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5 best places to watch Cantonese opera in Hong Kong

By Sarah Moran 25 January 2019 | Last Updated 24 April 2021

Before the days of pop concerts, music festivals, and Netflix, Cantonese opera was one of Hong Kong’s most popular forms of entertainment. This genre, which falls within the wide range of Chinese opera and combines music, dance, and art, is often enjoyed on the stage of a dimly lit theatre. In fact, the timeless craft is so special and unique that it was inscribed onto UNESCO’s list of Intangible Cultural Heritage of Humanity. If you want to experience something different, here is where to watch Cantonese opera in Hong Kong.

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Photo: @hongkongphotograph_gadget (via Instagram)

Sunbeam Theatre

For nearly five decades, Sunbeam Theatre in North Point has been synonymous with Cantonese opera in Hong Kong, playing an important role in our city’s cultural history. This vintage theatre is designed specifically for Cantonese opera performances, with a grand auditorium that holds 1,044 seats, and a mini stage with 340 seats. 

Shows usually run for five days a week from 7.30 pm, with occasional matinees held at 1 pm or 1:30 pm. Sunbeam Theatre also houses a cinema that stages classic and new-release films from Hong Kong, mainland China, and Japan.

Sunbeam Theatre, Kiu Fai Mansion, 423 King’s Road, North Point | (+852) 2563 2959

Photo: RLB

Ko Shan Theatre

Opened in 1983, Ko Shan Theatre is a popular venue for Cantonese opera performances as well as related art and culture performances. After several reconstruction projects and expansions, the theatre currently consists of two buildings. The Old Wing is used for large-scale traditional opera performances, while the New Wing is for medium-scale performances, experimental productions, and performances by budding troupes. 

If you don’t have time to sit down for a whole performance at Ko Shan Theatre, you can drop by the Cantonese Opera Education and Information Centre, and gain hands-on experience and in-depth knowledge of the art.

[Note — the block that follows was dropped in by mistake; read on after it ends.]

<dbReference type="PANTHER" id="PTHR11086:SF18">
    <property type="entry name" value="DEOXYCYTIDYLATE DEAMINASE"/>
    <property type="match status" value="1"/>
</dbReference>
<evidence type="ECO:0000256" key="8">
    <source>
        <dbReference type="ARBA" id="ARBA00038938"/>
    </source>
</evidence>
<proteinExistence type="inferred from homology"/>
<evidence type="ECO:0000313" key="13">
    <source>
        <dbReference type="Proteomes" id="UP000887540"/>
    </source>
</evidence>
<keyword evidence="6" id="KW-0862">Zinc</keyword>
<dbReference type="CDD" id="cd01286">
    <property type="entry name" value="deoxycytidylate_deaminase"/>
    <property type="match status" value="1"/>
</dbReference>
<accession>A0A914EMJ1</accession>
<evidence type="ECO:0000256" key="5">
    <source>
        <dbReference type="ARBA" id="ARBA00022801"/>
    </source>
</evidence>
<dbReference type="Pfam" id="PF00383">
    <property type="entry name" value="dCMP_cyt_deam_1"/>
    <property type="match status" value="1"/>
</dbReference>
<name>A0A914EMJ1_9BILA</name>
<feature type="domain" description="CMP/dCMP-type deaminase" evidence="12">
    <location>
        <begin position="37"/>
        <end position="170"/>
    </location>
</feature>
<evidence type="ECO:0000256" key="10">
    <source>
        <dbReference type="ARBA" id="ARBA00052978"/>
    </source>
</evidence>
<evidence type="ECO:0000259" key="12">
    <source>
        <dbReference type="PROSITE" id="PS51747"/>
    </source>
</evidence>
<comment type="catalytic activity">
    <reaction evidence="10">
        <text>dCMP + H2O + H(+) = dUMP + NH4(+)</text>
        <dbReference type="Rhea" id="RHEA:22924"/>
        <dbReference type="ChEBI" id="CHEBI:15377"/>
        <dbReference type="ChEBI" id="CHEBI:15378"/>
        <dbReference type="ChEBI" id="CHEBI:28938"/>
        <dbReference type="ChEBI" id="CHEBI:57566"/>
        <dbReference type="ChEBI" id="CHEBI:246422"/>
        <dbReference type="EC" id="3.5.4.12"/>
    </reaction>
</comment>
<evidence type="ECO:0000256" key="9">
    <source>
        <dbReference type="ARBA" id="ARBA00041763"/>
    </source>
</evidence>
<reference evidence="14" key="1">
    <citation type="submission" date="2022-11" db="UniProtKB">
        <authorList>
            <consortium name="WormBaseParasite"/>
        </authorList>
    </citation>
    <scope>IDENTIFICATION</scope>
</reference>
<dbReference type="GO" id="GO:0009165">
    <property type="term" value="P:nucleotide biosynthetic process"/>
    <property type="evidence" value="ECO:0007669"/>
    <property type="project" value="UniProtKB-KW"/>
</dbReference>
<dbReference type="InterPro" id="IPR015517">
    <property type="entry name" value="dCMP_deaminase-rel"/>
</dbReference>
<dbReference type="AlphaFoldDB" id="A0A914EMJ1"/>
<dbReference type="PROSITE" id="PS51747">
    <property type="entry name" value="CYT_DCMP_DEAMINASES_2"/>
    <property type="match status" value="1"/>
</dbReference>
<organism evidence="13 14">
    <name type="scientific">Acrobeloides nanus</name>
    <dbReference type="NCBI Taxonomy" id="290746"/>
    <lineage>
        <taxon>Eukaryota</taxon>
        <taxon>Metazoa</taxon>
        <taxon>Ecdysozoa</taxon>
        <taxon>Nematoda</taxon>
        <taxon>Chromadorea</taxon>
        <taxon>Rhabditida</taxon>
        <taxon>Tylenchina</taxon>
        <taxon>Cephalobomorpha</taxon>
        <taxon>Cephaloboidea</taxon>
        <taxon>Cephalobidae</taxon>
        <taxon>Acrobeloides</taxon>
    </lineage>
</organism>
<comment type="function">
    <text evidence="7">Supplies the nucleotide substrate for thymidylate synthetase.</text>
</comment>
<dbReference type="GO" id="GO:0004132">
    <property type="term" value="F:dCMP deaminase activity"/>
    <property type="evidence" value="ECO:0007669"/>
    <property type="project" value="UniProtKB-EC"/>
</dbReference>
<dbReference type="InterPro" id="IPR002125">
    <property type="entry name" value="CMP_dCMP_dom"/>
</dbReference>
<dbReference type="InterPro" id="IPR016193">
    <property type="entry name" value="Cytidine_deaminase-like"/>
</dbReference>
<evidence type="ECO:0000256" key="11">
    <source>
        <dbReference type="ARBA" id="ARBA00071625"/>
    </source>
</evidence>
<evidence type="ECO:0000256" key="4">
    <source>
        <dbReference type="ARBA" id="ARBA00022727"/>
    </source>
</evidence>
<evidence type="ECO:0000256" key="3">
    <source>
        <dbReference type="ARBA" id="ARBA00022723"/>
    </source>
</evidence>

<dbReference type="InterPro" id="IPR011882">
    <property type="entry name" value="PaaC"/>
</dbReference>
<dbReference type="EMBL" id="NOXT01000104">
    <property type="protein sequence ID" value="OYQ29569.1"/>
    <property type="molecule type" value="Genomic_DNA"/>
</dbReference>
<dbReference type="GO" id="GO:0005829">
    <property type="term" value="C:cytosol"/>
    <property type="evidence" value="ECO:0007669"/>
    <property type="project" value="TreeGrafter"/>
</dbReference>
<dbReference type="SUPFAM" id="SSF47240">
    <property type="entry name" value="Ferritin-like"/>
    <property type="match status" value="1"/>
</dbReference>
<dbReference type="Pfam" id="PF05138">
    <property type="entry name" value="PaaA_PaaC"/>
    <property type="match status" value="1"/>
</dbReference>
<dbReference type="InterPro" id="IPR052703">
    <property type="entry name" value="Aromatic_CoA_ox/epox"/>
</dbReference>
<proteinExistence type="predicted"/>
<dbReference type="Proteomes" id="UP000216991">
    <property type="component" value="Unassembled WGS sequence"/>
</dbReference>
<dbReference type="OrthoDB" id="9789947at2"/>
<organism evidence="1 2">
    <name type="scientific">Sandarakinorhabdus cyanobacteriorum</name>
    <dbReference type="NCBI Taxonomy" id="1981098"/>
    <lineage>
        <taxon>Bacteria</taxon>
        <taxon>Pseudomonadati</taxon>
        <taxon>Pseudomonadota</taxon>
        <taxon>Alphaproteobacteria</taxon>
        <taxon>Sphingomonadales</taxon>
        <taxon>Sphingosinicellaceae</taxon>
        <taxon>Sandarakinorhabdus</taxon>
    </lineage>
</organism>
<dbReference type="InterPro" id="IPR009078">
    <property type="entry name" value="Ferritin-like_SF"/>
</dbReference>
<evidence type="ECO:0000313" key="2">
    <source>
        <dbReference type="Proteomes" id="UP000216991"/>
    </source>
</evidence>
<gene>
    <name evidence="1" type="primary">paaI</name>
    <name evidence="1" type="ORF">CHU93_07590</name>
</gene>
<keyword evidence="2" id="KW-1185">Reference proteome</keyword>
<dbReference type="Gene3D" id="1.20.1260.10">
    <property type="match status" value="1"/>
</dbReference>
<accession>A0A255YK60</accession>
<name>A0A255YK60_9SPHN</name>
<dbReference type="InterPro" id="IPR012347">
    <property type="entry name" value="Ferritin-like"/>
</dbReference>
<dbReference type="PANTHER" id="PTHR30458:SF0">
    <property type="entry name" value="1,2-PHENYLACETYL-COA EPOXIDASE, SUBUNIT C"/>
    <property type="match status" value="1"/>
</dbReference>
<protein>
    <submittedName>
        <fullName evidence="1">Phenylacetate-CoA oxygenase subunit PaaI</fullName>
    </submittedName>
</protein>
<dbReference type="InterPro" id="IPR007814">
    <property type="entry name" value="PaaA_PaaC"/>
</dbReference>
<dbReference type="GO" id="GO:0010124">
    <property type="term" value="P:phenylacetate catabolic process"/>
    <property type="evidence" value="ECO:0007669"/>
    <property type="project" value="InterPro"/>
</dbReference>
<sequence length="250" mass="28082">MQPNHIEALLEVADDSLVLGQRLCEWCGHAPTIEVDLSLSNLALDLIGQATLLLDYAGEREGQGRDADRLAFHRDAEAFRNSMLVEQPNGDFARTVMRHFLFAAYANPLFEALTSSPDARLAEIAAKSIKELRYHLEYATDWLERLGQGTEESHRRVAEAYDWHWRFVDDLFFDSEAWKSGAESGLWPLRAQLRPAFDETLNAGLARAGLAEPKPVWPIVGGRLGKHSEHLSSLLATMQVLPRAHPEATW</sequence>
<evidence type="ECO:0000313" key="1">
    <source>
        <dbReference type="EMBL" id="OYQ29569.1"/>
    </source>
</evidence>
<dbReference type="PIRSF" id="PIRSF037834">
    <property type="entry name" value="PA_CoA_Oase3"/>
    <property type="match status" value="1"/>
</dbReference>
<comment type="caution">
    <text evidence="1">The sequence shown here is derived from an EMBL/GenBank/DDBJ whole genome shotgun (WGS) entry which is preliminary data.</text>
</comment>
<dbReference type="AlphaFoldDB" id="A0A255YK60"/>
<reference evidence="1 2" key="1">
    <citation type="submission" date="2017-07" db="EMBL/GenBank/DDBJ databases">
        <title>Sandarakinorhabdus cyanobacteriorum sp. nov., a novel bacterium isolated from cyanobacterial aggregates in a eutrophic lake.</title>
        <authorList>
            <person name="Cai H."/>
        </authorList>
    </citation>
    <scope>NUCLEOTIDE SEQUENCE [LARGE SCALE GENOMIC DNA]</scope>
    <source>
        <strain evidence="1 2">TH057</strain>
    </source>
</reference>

Ko Shan Theatre, 77 Ko Shan Road, Hung Hom | (+852) 2740 9222

Photo: Chong Fat (via Wikimedia Commons)

Yau Ma Tei Theatre

Yau Ma Tei Theatre, which also includes Red Brick Building, was revitalised and opened in 2012 as a performing arts venue that promotes and preserves the art of Cantonese opera. 

This pre-war cinema now boasts an impressive 300-seat auditorium, a stage with orchestra pit, a dressing room, and light and sound control room, as well as a number of multifunctional rooms that are used for holding Cantonese opera-related activities. 

Yau Ma Tei Theatre’s humble venue is favoured by younger performers, and some of the shows even come with English subtitles for non-Cantonese speakers to enjoy.

Yau Ma Tei Theatre, 6 Waterloo Road, Yau Ma Tei | (+852) 2264 8108

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Photo: 戲曲中心 Xiqu Centre (via Facebook)

Xiqu Centre

The newly opened Xiqu Centre is Hong Kong’s first performing arts centre designated for the development of Chinese opera, including Cantonese opera. Located in the West Kowloon Cultural District, the stunning eight-storey building houses a grand theatre that accommodates 1,073 seats, a smaller theatre that seats up to 200 people, eight professional studios, and a seminar hall, all specially designed for different types of xiqu (戲曲) functions and activities. You can even join in on creative workshops at Xiqu Centre, which range from crafting paper lanterns to sugar painting and puppet-making.

Xiqu Centre, 88 Austin Road West, Tsim Sha Tsui | (+852) 2200 0022

Bamboo theatres

One of the most traditional and popular ways to watch a Cantonese opera performance is in a mat-shed bamboo theatre. These huge pop-ups appear throughout the year during traditional Chinese festivals such as Chinese New Year and Tin Hau Festival. 

While the theatres are mostly enjoyed by the elderly, younger visitors tend to go for the street food stalls that surround the theatre, which are known to offer all kinds of traditional snacks and modern treats. The biggest and most popular bamboo theatre appears in Tsing Yi around the end of April each year.

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Sarah Moran

Former staff writer

Born and raised in Hong Kong to expat parents, Sarah grew up as your typical third-culture kid, caught between two worlds. As someone who is nosy (or just curious) and loves the written word, there was never any other career that appealed to her as much as journalism. When she’s not busy on her mission to find the line between not enough coffee and too much coffee, you can find her exploring the city or getting stuck in a good book.

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